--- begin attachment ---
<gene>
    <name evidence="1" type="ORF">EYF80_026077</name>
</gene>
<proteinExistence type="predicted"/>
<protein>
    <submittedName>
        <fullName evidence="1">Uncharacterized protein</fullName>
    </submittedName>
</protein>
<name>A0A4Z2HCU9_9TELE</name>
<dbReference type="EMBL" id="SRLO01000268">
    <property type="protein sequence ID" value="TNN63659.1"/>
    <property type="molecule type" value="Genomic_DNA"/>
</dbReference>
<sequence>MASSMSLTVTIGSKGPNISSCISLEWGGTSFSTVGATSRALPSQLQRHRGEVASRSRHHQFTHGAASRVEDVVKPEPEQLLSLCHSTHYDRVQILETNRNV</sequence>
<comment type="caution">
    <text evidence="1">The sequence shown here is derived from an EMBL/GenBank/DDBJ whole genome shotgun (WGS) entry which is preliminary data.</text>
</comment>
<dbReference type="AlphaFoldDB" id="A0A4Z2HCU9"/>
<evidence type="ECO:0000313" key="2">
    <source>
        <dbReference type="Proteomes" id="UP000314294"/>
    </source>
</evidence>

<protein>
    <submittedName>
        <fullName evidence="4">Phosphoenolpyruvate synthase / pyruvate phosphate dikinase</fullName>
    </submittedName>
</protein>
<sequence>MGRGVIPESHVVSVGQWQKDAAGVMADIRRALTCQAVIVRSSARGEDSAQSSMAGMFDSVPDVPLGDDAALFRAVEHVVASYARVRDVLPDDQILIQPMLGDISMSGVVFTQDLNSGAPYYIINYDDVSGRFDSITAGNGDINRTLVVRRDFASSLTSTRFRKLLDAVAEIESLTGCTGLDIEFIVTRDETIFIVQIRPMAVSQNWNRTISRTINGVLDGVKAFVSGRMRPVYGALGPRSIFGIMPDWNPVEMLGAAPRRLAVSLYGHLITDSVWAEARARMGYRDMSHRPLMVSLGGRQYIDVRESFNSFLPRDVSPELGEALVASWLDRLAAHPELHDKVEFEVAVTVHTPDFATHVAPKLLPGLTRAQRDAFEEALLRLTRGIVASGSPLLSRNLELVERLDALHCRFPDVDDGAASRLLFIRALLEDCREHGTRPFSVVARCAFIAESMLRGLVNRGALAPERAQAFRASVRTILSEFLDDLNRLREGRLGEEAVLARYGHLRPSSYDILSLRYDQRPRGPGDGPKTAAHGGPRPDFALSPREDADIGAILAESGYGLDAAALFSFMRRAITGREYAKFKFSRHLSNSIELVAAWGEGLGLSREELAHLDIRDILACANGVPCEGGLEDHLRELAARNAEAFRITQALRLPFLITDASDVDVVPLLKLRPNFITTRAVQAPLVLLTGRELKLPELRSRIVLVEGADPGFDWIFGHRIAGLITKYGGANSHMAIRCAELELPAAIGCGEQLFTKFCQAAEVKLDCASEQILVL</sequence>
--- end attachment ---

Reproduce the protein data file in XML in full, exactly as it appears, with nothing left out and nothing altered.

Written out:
<gene>
    <name evidence="1" type="ORF">EYF80_026077</name>
</gene>
<proteinExistence type="predicted"/>
<protein>
    <submittedName>
        <fullName evidence="1">Uncharacterized protein</fullName>
    </submittedName>
</protein>
<name>A0A4Z2HCU9_9TELE</name>
<dbReference type="EMBL" id="SRLO01000268">
    <property type="protein sequence ID" value="TNN63659.1"/>
    <property type="molecule type" value="Genomic_DNA"/>
</dbReference>
<sequence>MASSMSLTVTIGSKGPNISSCISLEWGGTSFSTVGATSRALPSQLQRHRGEVASRSRHHQFTHGAASRVEDVVKPEPEQLLSLCHSTHYDRVQILETNRNV</sequence>
<comment type="caution">
    <text evidence="1">The sequence shown here is derived from an EMBL/GenBank/DDBJ whole genome shotgun (WGS) entry which is preliminary data.</text>
</comment>
<dbReference type="AlphaFoldDB" id="A0A4Z2HCU9"/>
<evidence type="ECO:0000313" key="2">
    <source>
        <dbReference type="Proteomes" id="UP000314294"/>
    </source>
</evidence>

<protein>
    <submittedName>
        <fullName evidence="4">Phosphoenolpyruvate synthase / pyruvate phosphate dikinase</fullName>
    </submittedName>
</protein>
<sequence>MGRGVIPESHVVSVGQWQKDAAGVMADIRRALTCQAVIVRSSARGEDSAQSSMAGMFDSVPDVPLGDDAALFRAVEHVVASYARVRDVLPDDQILIQPMLGDISMSGVVFTQDLNSGAPYYIINYDDVSGRFDSITAGNGDINRTLVVRRDFASSLTSTRFRKLLDAVAEIESLTGCTGLDIEFIVTRDETIFIVQIRPMAVSQNWNRTISRTINGVLDGVKAFVSGRMRPVYGALGPRSIFGIMPDWNPVEMLGAAPRRLAVSLYGHLITDSVWAEARARMGYRDMSHRPLMVSLGGRQYIDVRESFNSFLPRDVSPELGEALVASWLDRLAAHPELHDKVEFEVAVTVHTPDFATHVAPKLLPGLTRAQRDAFEEALLRLTRGIVASGSPLLSRNLELVERLDALHCRFPDVDDGAASRLLFIRALLEDCREHGTRPFSVVARCAFIAESMLRGLVNRGALAPERAQAFRASVRTILSEFLDDLNRLREGRLGEEAVLARYGHLRPSSYDILSLRYDQRPRGPGDGPKTAAHGGPRPDFALSPREDADIGAILAESGYGLDAAALFSFMRRAITGREYAKFKFSRHLSNSIELVAAWGEGLGLSREELAHLDIRDILACANGVPCEGGLEDHLRELAARNAEAFRITQALRLPFLITDASDVDVVPLLKLRPNFITTRAVQAPLVLLTGRELKLPELRSRIVLVEGADPGFDWIFGHRIAGLITKYGGANSHMAIRCAELELPAAIGCGEQLFTKFCQAAEVKLDCASEQILVL</sequence>